Q: Dr. Eppley, I am interested in getting injectable fillers into my tear troughs (tear trough injections) but am very nervous about it. I have read numerous horror stories of significant bruising and clumps and irregularities in this area. What is the best way to inject the tear troughs and not have these problems?
A: Injections for tear trough (nasojugal) effacement is the most technique sensitive of all injectable filler treatments of the face. I used to use a 1/2 inch 30 gauge needle and injected down to the level of the periosteum along the medial orbital rim. But the periosteum over the orbital rim is quite adherent and recent studies have shown that the periosteum and the retaining ligaments in this area are very difficult to elevate and are prone to bleeding and external bruising.
I have subsequently changed my tear trough filler technique to using a microcannula rather than a needle. Coming though the thicker cheek skin rather than the thinner eyelid skin, I enter the submuscular plane above the periosteum to inject. This approach puts the microcannula directly into the tear trough and has no risk of causing bleeding or bruising afterwards. This more superficial submuscular deposition of filler has improved my results dramatically. In addition, the entire tear trough can be filled from a single puncture in the upper cheek. The microcannula can reach the most medial part of the tear trough.
It is important when filling the tear trough to only use hyaluronic acid-based fillers to avoid clumping and to not overfill. Less is more when it comes to filling the tear troughs.
Dr. Barry Eppley
Q: Dr. Eppley, I am a 38 year-old female that has chubby cheeks. They make me look ten years older than I am and I just hate them. I have been to several plastic surgeons and they have uniformly said there is nothing to do about them. I have tried injectable fillers around them but that just makes me look puffy and is not an improvement. What do you recommend? I have attached pictures so you can see what they look like in different lighting.
A: Thank you for sending your pictures. I can clearly see your concerns of the ‘fatty or chubby cheeks’. The first question is always what is the diagnosis. Why do your cheeks look chubby? Is it because they are chubby or is what is around has become indented or atrophic? I am going to assume that they did not look like this originally ten or fifteen years ago. Many people with aging will develop malar festoons. These occur because the cheek pad falls off of the bone (ptosis) and in much later years can even become chronically swollen. While your cheek problem initially may appear as festoons, on close examination of the pictures they are not. Your cheek tissues are up high on the bone as would be commensurate with your still young age. It is easy to see that you have little aging around the eyelid area. In short, I do not feel that your chubby cheeks are from soft tissue laxity or ptosis. You clearly have tear troughs and a descending infraorbital groove which goes below the cheek area. This is what I think makes your cheeks look chubby, it is what is around them either from the early signs of aging or genetic predisposition that makes them look fat.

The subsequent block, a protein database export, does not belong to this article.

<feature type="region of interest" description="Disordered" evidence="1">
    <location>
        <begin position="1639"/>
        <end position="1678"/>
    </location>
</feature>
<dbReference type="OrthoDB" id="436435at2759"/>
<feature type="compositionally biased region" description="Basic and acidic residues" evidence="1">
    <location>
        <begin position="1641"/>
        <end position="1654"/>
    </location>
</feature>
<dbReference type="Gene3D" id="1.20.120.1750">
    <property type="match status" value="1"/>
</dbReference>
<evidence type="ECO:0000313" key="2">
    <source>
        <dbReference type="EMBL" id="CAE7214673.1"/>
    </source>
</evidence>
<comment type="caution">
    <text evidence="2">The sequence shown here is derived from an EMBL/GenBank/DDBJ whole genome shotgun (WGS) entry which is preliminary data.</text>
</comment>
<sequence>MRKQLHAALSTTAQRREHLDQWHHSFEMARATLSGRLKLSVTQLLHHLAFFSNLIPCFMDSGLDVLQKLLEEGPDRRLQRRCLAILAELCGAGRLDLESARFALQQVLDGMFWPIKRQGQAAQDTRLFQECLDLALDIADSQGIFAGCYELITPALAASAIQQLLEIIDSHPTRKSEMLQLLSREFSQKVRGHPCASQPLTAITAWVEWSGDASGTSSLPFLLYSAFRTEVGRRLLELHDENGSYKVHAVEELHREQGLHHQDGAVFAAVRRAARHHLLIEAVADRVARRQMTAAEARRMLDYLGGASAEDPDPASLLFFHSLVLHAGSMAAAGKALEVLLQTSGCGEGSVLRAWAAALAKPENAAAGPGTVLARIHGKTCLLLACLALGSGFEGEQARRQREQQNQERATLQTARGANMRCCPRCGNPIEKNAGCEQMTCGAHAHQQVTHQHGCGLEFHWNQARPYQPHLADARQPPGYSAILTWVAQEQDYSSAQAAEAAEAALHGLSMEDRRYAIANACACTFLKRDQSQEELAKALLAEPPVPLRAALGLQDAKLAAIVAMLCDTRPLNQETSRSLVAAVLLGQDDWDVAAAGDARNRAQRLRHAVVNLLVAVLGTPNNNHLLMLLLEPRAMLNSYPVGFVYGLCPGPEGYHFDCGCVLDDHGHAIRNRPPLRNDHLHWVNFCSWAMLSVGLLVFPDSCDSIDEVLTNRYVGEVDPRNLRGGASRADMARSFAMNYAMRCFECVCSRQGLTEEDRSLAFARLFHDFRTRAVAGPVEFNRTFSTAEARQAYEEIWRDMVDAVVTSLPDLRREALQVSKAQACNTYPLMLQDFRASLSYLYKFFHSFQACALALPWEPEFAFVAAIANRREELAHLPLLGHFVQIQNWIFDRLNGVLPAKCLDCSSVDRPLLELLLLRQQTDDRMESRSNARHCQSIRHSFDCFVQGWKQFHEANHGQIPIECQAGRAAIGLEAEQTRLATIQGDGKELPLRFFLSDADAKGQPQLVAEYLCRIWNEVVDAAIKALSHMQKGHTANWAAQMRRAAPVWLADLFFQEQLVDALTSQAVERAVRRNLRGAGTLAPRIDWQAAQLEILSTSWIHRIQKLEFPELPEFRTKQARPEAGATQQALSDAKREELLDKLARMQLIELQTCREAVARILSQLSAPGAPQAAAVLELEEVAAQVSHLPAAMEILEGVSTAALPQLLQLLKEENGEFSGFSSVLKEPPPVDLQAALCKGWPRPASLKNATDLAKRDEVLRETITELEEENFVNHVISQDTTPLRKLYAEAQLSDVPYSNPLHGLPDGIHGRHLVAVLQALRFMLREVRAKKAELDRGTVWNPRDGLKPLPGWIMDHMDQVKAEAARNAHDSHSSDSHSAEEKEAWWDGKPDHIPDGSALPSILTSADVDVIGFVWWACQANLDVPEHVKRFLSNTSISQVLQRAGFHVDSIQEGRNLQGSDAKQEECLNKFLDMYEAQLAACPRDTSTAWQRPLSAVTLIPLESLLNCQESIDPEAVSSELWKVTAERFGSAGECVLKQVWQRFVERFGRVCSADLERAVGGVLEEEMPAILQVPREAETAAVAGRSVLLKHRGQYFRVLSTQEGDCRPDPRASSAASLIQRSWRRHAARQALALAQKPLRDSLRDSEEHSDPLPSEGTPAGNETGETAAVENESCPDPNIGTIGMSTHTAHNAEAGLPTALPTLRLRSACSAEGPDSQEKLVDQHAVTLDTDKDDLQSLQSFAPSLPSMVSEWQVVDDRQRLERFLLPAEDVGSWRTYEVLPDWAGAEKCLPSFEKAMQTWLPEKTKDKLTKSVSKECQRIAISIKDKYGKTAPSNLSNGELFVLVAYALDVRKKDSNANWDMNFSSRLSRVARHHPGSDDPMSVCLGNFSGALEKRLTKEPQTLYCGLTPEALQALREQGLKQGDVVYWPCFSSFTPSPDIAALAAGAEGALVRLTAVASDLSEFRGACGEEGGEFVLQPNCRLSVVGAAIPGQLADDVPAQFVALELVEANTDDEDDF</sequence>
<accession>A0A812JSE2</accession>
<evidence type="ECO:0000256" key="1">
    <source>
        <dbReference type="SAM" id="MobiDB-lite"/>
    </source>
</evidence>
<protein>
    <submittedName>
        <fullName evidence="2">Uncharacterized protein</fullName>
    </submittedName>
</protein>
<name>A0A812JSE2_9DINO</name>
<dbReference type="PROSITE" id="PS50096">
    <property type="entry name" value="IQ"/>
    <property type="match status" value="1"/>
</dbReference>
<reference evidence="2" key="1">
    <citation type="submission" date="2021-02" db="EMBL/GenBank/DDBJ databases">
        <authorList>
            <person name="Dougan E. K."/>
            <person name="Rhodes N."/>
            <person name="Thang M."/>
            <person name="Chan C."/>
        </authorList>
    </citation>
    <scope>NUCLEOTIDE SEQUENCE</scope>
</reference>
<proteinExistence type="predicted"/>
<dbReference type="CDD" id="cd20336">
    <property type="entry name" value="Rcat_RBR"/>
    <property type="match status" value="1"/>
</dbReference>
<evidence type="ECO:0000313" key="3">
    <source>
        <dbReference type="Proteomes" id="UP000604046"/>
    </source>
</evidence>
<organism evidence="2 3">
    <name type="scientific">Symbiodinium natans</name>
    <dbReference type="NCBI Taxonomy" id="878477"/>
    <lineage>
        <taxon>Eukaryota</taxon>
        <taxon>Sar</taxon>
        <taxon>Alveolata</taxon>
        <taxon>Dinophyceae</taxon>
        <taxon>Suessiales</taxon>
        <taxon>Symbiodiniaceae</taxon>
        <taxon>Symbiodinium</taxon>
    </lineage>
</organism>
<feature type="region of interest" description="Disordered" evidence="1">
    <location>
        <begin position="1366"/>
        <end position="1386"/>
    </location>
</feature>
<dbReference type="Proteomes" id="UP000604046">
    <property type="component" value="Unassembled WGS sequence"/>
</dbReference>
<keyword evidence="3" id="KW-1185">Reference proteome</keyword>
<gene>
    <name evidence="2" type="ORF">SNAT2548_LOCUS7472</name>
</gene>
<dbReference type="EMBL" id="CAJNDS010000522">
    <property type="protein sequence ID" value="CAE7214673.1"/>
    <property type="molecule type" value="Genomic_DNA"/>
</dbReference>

In theory, the correct treatment would not be cheek reduction but augmentation of the tear troughs and infraorbital groove. Having had this done through injectable fillers with an unsatisfactory result, this appears to not be a good option for you. It may be that the injectable fillers were not placed correctly or overdone, but I will assume for now they were and the look from that approach was not an improvement.
This raises the next question of what can be done with the cheek pad tissue. Simple ‘removal’ is not a realistic treatment as you can not liposuction the cheek pads or perform direct excision. Even if that was technically possible, it would leave the cheek skin deflated, possibly wrinkled, and thus create an alternative problem that would not be viewed as an improvement. Treatment possibilities include some higher malar suspension through a transcutaneous lower eyelid incision, possibly combined with a small cheek implant that would augment the lower cheek groove. Even though you don’t have true malar ptosis, lifting and repositioning this cheek tissue slightly higher would help to efface the lower malar groove. One way you can get a feel if this approach might be effective is to push up on the skin by the corner of the eye and see what happens to the appearance of the chubby cheeks.
Another option to consider before surgery is non-invasive skin tightening and fat shrinking devices. There are numerous device options out there. My current favorite is that of Exilis. It is a radiofrequency device that has the ability to perform some small amounts of fat reduction and skin tightening. It always takes a series of treatments, usually four, to get the final result. But I would be very interested in seeing you have this done before any surgical efforts are made. Whether it would solve your cheek issues is unknown, but it would be more reassuring that you tried every less invasive option before you came to the conclusion that surgery was warranted.
Dr. Barry Eppley